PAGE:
The Vale Programming Language

Owning Reference

An owning reference keeps an object alive. When a struct has no owning reference pointing to it anymore, the struct is deallocated.

Every mutable struct has exactly one owning reference pointing to it. 0

Vale
fn main() export {
ship = Spaceship("Serenity", 2);
// ship is an owning reference

println(ship.name);

// implicit ship^.drop()
}

References to Immutables

Immutables, such as primitives or immutable structs, can have multiple owning references pointing to them. 1

When we say a = b; for an immutable struct, both a and b can still be used.

Immutables are simple to use. The rest of the page is about references to mutable structs.

Vale

struct Vec3 imm {
x int;
y int;
z int;
}

fn main() export {
firstRef = Vec3(3, 4, 5);
otherRef = &firstRef;
// Can use both freely.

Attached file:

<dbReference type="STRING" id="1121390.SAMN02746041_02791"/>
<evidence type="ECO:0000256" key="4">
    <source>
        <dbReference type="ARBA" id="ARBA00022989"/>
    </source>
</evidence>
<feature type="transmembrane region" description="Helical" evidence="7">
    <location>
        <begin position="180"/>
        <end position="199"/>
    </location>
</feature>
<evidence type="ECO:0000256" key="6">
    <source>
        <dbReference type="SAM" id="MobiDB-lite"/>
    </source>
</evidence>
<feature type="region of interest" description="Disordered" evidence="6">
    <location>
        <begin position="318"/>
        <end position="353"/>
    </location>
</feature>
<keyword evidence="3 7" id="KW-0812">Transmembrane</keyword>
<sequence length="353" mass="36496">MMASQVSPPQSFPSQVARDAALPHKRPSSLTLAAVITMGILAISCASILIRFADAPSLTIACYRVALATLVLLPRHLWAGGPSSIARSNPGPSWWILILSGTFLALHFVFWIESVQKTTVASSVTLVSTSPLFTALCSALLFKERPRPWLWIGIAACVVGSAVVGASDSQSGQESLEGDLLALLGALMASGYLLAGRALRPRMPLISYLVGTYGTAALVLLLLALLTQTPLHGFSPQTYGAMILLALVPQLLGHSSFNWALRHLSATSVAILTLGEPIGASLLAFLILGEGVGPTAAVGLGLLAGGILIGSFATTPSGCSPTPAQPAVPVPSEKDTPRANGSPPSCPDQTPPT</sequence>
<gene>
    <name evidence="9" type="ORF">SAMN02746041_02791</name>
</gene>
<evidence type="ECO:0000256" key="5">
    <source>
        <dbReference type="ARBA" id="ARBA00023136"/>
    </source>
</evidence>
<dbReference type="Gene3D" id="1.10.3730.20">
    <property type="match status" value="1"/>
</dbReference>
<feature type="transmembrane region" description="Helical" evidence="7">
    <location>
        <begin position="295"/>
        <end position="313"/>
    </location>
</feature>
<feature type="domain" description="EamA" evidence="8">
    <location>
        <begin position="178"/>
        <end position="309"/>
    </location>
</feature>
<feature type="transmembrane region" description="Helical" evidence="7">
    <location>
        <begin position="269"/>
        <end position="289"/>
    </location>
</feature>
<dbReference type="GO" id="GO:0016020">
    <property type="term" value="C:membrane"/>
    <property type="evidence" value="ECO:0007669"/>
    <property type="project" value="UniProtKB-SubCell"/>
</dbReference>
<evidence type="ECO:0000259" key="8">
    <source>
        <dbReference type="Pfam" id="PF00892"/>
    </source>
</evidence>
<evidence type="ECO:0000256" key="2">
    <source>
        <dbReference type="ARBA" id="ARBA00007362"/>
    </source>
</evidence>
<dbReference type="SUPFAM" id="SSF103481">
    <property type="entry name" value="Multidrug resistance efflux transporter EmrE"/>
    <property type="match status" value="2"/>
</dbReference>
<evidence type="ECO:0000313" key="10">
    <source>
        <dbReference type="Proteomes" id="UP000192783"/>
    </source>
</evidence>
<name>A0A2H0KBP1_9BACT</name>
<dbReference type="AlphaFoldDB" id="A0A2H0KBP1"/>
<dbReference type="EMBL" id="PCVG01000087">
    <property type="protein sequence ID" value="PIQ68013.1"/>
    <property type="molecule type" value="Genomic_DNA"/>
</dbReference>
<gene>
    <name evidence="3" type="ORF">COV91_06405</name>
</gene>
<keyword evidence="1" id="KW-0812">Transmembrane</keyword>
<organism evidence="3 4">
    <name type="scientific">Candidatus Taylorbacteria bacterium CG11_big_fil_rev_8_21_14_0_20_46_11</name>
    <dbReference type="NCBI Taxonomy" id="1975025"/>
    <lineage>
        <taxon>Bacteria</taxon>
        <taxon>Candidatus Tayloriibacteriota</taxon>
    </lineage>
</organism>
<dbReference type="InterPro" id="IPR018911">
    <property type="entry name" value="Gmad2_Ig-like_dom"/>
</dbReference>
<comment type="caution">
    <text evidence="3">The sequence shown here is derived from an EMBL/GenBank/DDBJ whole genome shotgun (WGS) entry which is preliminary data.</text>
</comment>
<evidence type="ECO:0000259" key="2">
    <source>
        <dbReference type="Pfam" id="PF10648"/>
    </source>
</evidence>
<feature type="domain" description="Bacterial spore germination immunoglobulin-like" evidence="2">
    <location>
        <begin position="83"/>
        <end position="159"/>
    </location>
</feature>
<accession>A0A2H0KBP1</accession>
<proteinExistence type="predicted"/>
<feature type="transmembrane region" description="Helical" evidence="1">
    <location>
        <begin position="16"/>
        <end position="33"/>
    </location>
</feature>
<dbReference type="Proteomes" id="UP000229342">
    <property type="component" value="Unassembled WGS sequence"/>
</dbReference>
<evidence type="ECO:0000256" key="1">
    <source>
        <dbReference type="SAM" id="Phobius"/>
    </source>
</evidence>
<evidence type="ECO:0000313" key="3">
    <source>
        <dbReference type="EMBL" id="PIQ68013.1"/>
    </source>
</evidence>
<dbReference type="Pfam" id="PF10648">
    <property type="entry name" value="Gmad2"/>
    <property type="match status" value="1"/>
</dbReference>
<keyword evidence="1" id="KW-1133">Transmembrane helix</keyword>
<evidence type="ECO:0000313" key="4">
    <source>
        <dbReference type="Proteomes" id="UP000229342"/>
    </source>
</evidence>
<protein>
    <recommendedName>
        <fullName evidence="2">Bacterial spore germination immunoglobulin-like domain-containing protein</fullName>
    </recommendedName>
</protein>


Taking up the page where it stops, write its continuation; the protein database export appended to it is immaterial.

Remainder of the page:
println(firstRef.x + otherRef.y);
}
stdout
7

Moving

A local can give up the owning reference. Afterwards, that local is gone, and we cannot use it. This is called a move.

This is used to influence when the struct is dropped, to keep it alive for longer or destroy it sooner.

In this example, the a local is giving up the owning reference, and we're putting it into the b local.

Vale
fn main() export {
a = Spaceship(); 2
b = a; // Move the ship from a to b.
// b now owns the Spaceship.
// Can't use a now.
}

It works the same way when passing an owning reference to a function.

Vale
fn foo(b Spaceship) {
println(b.name);
}

fn main() export {
a = Spaceship("Raza");
foo(a); // Move a into foo's b
// Can't use a now.
}
Notes
0

Ownership is also found in C++ (unique_ptr), Rust, and Cyclone.

C also has "conceptual" ownership, in that we must track ownership without the language's help, to know when to free an object.

Vale's references has the flexibility of C++'s unique_ptr while guaranteeing memory safety.

1